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“Rififi” – Los Angeles film review

Marie Sabouret and Jean Servais in Jules Dassin’s Rififi, 1955. Courtesy Rialto Pictures / Gaumont.
Marie Sabouret and Jean Servais in Jules Dassin’s Rififi, 1955. Courtesy Rialto Pictures / Gaumont.

The heist movie that started an enduring trend — Rififi — is being revived. Rialto Pictures is theatrically re-releasing Jules Dassin’s seminal 50’s heist film, set on the streets of Paris. Rififi will play September 4 — 10  in Los Angeles at the Laemmle Royal, for the first time in DCP. A theatrical run in New York is also happening, Sept 2 — Sept 8.

The great thing about Rififi is that it most definitely still holds up. Set in the seedy underworld of crims and nightclubs, also on the (curiously unpopulated) streets of Paris, the moody black and white movie features tough-as-nails and sinister characters, mostly middle aged with craggy faces. Their dames are shapely and pretty housewives or racy singer / gold digger types. The dialogue exchanges are of the hard-boiled variety. There’s lots of old-fashioned slang in there, too, if you speak a little French — the movie is subtitled.

The story is a classic one – Le Stephanois is out after five years behind bars for stoically taking some rap and not squealing. His old mates suggest a smash and grab jewelry job but he proposes a more ambitious heist. It involves assembling a crew that includes a safe cracking expert plus a water-tight plan to disable a sophisticated alarm system. What follows is a brilliant and taut twenty-minute heist sequence that is executed to perfection, notable for its absence of dialogue and music as the crims communicate wordlessly. There’s even the ingenious use of an umbrella. The heist happens at the mid-point of the movie, and, of course, things do not go so smoothly thereafter…

Backstory:
This classic French film by celebrated director Jules Dassin was a sensation upon release in 1955, and is widely regarded as one of the early heist films in cinema history. It has influenced countless generations of filmmakers, including Quentin Tarantino, Stanley Kubrick, and many others.

Director Jules Dassin (1911 – 2008) began his filmmaking career in the early 1940s and is known for his hits  Brute Force (1947), The Naked City (1948), and Thieves’ Highway (1949). His career later took a hit when he was blacklisted during the McCarthy era, and a subsequent move to France helped revive his career and was the setting for his most acclaimed film, Rififi (1955).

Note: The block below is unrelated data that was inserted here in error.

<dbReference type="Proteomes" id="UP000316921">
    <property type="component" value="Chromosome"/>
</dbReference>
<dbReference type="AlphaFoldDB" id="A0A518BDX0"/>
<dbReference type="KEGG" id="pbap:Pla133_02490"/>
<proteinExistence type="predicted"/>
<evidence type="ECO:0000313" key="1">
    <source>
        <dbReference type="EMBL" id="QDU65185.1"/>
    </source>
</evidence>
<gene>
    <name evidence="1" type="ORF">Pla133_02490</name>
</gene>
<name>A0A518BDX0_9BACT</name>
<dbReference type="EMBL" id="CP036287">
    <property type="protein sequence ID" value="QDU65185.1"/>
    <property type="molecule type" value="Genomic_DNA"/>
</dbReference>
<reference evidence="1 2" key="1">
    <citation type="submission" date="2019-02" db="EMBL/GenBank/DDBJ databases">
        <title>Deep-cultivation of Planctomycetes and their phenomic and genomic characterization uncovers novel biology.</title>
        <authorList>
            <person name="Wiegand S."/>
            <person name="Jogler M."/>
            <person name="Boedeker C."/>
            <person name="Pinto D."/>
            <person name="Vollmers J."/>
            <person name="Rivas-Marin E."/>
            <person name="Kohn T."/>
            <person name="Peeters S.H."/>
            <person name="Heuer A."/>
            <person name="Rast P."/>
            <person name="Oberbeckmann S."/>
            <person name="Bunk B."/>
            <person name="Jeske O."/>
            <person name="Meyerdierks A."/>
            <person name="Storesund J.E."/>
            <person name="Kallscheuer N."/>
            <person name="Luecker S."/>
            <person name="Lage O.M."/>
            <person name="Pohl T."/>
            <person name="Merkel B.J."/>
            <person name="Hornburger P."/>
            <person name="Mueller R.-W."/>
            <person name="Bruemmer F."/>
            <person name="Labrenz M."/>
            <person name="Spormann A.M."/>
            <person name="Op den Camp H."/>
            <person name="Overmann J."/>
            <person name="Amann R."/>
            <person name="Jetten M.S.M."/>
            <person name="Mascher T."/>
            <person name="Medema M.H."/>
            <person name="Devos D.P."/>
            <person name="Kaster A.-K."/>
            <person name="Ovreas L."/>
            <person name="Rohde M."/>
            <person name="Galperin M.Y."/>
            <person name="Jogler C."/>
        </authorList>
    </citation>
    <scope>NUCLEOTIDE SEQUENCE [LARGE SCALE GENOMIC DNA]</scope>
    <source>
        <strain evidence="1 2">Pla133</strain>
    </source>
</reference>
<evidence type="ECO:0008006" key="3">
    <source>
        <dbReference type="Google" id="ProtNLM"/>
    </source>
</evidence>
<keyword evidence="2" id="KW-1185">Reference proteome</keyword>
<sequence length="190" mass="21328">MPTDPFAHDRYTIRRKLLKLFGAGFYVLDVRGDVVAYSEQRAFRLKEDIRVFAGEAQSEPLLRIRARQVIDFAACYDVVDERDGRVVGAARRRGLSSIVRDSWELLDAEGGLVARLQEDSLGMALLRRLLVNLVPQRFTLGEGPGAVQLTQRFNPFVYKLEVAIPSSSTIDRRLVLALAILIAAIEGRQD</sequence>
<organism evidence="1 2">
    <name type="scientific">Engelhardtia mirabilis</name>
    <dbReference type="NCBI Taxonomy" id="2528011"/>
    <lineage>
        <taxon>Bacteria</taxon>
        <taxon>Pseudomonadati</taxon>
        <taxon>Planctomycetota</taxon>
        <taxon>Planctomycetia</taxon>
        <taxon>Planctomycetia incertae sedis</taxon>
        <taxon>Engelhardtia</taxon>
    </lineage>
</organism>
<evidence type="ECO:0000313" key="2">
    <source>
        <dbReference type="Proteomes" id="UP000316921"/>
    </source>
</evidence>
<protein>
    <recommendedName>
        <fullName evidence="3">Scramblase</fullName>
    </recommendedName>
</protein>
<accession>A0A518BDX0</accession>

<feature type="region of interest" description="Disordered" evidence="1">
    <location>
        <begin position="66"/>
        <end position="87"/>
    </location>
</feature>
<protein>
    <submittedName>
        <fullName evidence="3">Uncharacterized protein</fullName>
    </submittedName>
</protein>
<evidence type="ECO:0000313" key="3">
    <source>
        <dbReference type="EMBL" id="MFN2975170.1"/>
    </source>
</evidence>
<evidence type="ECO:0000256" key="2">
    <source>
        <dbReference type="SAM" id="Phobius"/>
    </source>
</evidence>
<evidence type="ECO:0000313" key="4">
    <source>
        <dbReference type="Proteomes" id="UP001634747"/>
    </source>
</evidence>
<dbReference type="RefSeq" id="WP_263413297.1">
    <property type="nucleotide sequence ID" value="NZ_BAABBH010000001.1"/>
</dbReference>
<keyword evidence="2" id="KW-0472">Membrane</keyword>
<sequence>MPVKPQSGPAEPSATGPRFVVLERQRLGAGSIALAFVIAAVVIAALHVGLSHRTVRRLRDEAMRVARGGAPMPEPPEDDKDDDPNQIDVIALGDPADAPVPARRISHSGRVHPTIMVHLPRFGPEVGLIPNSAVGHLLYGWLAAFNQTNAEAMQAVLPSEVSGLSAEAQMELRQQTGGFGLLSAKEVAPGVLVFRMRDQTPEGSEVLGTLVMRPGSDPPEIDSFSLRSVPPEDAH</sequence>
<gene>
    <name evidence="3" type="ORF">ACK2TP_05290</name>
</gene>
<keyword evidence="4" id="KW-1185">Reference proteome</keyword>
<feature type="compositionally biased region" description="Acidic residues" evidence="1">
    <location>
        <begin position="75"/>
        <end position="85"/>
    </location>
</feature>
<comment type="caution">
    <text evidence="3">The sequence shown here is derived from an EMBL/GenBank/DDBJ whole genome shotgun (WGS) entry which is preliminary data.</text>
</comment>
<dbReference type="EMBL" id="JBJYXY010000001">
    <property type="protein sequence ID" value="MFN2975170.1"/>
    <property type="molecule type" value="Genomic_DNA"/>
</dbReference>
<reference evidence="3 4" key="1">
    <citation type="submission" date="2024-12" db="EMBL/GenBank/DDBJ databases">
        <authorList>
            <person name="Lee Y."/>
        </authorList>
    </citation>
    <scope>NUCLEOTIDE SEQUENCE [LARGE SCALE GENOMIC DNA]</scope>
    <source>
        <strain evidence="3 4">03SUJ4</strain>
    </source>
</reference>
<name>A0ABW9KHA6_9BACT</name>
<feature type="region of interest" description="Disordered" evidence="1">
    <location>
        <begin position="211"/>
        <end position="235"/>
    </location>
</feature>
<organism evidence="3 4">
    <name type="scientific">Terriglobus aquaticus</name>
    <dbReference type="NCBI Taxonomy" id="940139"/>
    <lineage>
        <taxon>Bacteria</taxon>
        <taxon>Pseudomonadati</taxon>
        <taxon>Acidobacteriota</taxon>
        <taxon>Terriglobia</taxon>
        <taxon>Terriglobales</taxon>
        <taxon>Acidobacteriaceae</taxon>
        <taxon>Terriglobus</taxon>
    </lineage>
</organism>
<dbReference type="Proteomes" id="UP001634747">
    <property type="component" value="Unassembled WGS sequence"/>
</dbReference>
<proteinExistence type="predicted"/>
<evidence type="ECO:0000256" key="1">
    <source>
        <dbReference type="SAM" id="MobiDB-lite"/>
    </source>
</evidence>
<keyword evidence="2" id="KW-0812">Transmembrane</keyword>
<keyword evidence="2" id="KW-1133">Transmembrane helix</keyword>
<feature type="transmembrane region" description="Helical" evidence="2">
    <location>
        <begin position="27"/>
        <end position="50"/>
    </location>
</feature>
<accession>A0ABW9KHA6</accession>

RIFIFI (ri-fí-fi) n. French argot. 1. Quarrel, rumble, free-for-all, open hostilities between individuals or gangs, rough-and-tumble confrontation between two or more individuals. 2. A tense and chaotic situation involving violent confrontations between parties.
Etym.: probably derived from rif “combat,” Italian argot ruffo “fire,” Latin rufus “red.” Since 1942: Paris underworld slang coined by Auguste Le Breton during a gangland clash in 1942 and popularized in his novel “Du rififi chez les hommes” (Paris: Gallimard, 1953) and the film directed by Jules Dassin (1955). The enormous popularity of that movie led to the use of “rififi” in the titles of several unrelated thrillers.

 

Do not miss the revival of this classic drama.

Rififi

L.A.
September 4 — 10, 2015
Laemmle Royal
More info here.

NYC
September 2 — Sept 8, 2015
Film Forum
More info here.

 

 

 

 

Pauline Adamek

Pauline Adamek is a Los Angeles-based arts enthusiast with twenty-five years' experience covering International Film Festivals and reviewing new Theatre, Film and Restaurants.

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